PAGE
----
DoD Response: The definition of “export-controlled items” has a scope that fits the scope of the DFARS rule. The rule applies to export-controlled items, including information and technology. This broadening of the rule's applicability beyond “export-controlled information and technology” was logical and also required by section 890(a) of Public Law 110-181. The applicable export controls may indeed operate differently for each of the two categories. However, this fact exists independent of the DFARS rule, and has no bearing on the DFARS definition of export-controlled items.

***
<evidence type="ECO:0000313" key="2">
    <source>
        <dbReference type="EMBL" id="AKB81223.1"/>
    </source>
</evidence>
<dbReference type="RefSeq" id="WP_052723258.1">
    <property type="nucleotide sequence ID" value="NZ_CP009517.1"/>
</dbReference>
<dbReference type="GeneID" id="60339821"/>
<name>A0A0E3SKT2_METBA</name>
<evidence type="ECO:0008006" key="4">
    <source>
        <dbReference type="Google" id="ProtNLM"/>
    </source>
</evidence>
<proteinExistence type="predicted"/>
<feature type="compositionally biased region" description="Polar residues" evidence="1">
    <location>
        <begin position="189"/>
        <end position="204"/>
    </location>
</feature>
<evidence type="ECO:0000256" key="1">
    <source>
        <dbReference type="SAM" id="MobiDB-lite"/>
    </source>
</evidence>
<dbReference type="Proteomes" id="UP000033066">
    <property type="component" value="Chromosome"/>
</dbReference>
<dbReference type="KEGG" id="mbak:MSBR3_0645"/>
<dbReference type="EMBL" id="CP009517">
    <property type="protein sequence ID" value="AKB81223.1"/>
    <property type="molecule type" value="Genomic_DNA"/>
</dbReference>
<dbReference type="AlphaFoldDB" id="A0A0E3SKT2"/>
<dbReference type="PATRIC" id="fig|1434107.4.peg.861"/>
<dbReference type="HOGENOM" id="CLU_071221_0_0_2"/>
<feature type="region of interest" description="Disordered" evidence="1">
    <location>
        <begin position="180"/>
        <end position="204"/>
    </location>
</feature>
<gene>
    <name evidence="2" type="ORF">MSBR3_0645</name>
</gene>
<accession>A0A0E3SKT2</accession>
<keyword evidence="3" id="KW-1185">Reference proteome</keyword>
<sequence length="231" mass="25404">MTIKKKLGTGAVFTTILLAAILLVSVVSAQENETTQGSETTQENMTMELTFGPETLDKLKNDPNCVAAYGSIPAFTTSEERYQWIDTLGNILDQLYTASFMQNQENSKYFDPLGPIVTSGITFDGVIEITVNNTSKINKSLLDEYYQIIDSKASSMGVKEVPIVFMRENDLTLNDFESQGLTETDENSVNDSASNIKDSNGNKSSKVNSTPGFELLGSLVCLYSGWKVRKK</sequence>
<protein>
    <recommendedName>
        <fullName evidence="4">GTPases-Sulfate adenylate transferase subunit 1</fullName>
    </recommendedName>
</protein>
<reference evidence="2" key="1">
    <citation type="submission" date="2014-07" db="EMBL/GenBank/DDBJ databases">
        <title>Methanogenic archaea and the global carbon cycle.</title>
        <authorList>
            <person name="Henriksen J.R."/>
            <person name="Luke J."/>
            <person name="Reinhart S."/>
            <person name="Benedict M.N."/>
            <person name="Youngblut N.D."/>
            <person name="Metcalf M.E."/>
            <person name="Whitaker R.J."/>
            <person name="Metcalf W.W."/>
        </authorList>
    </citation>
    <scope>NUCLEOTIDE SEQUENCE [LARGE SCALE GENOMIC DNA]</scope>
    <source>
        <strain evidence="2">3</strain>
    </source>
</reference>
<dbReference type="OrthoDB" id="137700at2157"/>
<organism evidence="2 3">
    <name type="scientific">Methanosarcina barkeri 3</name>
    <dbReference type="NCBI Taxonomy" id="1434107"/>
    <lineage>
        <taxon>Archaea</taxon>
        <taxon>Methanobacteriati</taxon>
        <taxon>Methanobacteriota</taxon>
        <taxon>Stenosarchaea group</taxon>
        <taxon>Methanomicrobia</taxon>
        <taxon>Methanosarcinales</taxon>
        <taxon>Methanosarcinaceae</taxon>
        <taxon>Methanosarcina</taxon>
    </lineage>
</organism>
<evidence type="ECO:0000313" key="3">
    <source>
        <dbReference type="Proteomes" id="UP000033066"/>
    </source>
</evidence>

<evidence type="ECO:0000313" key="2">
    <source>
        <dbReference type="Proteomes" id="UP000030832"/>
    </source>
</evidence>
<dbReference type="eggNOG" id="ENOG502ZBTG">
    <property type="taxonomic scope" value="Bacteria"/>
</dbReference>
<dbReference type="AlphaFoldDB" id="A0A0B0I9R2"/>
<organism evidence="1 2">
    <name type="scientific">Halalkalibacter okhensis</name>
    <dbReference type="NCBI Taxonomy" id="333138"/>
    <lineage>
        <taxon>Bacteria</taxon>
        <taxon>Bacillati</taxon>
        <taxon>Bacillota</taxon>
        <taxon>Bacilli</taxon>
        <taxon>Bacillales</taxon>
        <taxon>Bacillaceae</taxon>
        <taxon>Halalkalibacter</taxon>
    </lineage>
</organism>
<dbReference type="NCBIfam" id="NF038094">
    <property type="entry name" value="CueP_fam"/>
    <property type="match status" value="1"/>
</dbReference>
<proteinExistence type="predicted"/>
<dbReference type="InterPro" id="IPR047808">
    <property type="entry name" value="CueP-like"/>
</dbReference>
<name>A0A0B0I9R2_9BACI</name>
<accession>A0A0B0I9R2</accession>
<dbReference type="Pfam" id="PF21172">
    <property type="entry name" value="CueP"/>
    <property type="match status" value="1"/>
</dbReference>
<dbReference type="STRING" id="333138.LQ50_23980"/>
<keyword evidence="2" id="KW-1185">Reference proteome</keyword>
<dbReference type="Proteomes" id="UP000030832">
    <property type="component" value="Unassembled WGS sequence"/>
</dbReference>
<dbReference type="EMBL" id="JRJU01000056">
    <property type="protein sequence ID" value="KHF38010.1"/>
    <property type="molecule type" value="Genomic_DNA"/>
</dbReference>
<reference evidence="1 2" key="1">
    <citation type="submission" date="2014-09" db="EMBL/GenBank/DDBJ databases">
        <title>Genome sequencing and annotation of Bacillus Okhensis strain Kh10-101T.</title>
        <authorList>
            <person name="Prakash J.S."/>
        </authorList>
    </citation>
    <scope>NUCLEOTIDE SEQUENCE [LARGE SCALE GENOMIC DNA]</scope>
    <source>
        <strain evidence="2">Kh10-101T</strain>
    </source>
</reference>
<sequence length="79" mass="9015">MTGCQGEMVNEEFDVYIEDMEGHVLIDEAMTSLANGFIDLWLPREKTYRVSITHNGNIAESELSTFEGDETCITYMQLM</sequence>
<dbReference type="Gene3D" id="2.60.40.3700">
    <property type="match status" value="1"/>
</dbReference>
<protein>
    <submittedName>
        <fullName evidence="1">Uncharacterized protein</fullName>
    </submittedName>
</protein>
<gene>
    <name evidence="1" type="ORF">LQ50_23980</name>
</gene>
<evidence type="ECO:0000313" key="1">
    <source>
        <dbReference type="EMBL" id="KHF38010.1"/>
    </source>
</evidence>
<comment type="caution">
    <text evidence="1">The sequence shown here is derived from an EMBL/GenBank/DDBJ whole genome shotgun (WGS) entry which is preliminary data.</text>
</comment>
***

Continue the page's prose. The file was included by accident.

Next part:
3. Relationship of the DFARS Rule to the EAR and the ITAR

a. DoD Should Identify Export-Controlled Items

Comment: One respondent recommended that the rule (1) require the contracting agency to identify, by specific provision in the applicable export control regulation, those export-controlled items to which contractors or subcontractors will have access, and (2) require the contracting officer to notify the contractor of those items prior to release. The comment appeared to be limited to a subset of export-controlled items, specifically those that would be furnished or released by the Government to the contractor.